Rick Owens’ human backpacks, presented at his SS16 show, was a recent reminder that fashion is the cousin of art, which sometimes needs to be taken with a pinch of salt. The fun of the art/fashion overlap lies within the grey area of functionality, aesthetics and thought provocation; a grey area otherwise known as Haute Couture.
In the new Millenium we have seen a variety of art-fashion collaborations, including the late power-starchitect Zaha Hadid’s NOVA shoe for United Nude in 2013. The shoe design was not only an embodiment of Hadid’s iconic and futuristic aesthetic, but the manufacturing process of the shoe was the first to use rotation moulding, injection moulding and vacuum casting; methods which mark the creation of this shoe as an inventive and progressive undertaking.
The artistic innovation of the design was encouraged by the enterprising creative director and founder of the United Nude brand, Dutch architect Rem D Koolhaas. Koolhaas is quoted on the United Nude shop windows: “We ended breaking the rules of shoes, not for the sake of breaking them, but simply by not knowing them”. The NOVA shoe brought the excitement of new-age engineering, physics and the drama of a Hadid building down to an obtainable, fashionable scale. The NOVA shoe was exhibited at the V&A in London at their 2015 show "Shoes: Pleasure and Pain”.
Sometimes, however, total functionality is lost so that the concept of clothing is mere fuel to the artistic idea. In 2013 Pop Magazine’s special addition issue showed Kate Moss in a glittering plastic bodysuit designed by artist Allen Jones entitled “Mannequin” on the cover. The photograph demonstrated Kate Moss’s abiding status as a fashion icon as well as her ability to not age, donning the epitome of Allen’s famous obsession with the female figure as seen in his large body of controversial Pop Art. The collaboration was a celebration of the frenzy both Kate and Allen have achieved in their respective careers as leaders in the lucrative fashion and art game. Later that year, the photograph of Kate wearing the shiny, plastic suit was exhibited as his most successful portrait to date in his solo show at The Royal Academy, London.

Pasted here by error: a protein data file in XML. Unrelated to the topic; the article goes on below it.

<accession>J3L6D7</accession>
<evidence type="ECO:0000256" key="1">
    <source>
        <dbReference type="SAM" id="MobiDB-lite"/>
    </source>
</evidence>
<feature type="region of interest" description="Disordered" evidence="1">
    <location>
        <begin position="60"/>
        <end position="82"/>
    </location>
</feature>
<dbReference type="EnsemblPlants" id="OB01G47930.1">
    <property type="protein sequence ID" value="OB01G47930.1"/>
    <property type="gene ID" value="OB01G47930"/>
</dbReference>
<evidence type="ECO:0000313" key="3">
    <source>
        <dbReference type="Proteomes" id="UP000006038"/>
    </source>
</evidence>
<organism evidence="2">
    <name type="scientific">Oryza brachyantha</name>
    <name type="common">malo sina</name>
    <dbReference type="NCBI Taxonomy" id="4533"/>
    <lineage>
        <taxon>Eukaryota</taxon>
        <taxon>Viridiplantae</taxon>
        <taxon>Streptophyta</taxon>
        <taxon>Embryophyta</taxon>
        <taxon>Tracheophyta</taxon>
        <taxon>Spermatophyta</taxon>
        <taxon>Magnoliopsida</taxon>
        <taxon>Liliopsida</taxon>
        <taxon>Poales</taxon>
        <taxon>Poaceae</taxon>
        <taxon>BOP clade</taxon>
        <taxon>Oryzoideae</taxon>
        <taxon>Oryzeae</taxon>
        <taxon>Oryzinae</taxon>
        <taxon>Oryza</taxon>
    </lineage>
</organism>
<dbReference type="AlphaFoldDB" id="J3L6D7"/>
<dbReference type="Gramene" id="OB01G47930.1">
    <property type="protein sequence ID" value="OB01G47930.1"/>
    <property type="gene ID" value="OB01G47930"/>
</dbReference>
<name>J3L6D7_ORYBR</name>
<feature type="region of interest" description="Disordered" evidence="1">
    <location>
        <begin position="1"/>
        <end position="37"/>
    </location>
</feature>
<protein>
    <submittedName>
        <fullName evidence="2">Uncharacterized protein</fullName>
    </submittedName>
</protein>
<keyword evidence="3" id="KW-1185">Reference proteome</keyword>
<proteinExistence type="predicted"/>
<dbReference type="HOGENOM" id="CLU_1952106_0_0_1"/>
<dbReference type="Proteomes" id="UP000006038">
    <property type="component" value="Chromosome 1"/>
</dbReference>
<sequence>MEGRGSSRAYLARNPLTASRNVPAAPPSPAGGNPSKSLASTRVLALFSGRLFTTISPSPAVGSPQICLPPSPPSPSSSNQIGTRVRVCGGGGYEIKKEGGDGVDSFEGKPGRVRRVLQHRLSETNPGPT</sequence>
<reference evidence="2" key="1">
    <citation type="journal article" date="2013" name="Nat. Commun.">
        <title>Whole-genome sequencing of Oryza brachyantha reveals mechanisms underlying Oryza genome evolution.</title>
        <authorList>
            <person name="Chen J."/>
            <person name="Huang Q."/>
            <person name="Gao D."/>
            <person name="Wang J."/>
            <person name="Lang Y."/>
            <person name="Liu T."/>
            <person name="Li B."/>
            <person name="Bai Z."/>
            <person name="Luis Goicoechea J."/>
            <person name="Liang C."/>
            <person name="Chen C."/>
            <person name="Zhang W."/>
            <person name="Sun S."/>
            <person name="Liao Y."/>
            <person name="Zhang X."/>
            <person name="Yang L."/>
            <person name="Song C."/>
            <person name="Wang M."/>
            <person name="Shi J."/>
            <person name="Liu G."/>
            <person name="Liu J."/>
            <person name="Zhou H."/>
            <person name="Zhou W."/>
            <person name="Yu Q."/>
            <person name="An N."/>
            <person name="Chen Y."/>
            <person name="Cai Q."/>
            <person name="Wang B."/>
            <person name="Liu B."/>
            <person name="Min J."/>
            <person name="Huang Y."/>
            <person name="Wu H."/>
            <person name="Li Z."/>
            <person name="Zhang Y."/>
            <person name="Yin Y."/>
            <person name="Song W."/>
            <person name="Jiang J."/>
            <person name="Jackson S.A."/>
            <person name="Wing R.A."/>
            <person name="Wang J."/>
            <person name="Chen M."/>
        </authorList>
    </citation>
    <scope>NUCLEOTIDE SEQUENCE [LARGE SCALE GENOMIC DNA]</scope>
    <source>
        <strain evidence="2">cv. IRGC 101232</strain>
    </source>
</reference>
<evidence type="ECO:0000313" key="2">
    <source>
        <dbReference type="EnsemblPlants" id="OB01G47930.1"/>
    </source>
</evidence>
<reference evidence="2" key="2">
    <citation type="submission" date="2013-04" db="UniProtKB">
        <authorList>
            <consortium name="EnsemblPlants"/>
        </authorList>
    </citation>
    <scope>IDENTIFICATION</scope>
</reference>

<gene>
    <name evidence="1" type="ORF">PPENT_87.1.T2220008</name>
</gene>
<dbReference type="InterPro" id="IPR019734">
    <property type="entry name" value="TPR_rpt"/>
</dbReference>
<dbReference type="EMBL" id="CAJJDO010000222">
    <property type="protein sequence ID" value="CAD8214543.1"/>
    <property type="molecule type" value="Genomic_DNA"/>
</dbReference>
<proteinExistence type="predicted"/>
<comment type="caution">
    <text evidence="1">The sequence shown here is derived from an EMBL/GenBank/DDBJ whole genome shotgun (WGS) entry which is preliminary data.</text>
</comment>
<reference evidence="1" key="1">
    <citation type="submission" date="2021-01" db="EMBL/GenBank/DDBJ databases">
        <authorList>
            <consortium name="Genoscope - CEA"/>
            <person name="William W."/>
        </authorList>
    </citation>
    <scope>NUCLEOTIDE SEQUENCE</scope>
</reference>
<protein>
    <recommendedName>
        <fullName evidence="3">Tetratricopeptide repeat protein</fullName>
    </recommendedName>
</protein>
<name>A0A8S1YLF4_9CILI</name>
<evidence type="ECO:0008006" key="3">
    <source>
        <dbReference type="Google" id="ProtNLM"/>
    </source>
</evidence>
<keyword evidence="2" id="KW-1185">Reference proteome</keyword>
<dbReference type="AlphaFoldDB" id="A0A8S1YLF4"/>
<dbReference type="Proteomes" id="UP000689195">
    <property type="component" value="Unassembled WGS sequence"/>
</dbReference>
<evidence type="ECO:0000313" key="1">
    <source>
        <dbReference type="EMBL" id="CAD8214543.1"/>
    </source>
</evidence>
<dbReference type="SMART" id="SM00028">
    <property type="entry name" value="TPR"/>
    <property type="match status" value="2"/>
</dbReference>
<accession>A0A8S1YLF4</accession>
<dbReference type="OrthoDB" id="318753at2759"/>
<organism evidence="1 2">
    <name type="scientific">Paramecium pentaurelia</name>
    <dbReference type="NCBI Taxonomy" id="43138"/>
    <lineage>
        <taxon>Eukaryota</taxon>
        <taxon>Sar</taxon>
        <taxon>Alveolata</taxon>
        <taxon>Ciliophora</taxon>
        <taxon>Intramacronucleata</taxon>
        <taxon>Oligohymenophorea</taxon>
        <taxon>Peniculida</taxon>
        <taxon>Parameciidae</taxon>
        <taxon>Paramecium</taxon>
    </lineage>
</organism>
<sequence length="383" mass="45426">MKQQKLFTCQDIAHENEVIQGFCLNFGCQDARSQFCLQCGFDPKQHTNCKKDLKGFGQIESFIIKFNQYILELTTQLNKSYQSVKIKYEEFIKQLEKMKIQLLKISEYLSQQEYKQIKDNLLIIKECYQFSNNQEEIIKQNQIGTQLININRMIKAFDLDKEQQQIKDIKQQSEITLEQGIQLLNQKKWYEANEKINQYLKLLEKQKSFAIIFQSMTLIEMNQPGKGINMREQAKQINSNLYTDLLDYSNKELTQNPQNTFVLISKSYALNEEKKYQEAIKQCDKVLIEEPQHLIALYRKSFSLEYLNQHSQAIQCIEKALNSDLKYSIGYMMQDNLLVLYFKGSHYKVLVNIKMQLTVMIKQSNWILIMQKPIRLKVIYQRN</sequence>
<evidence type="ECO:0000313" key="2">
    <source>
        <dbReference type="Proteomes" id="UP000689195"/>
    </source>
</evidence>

Combining art and fashion allows art to be commercial whilst forming a territory where fashion rises above its commercial status. When the world of fashion reaches out for inspiration it is met by its dysfunctional relative; art. These kinds of collaborations are crucial for blurring the language barrier some might see between the two realms. The result of fashion/art fraternisation might just seem crazy to people who believe in clothing as jeans and a T-shirt, but crazy ideas are the ones that encourage change, so keep an eye out for what more weird and wonderful things emerge from the no-mans land of Fart.
Written by Lucy Henshall for The Public House of Art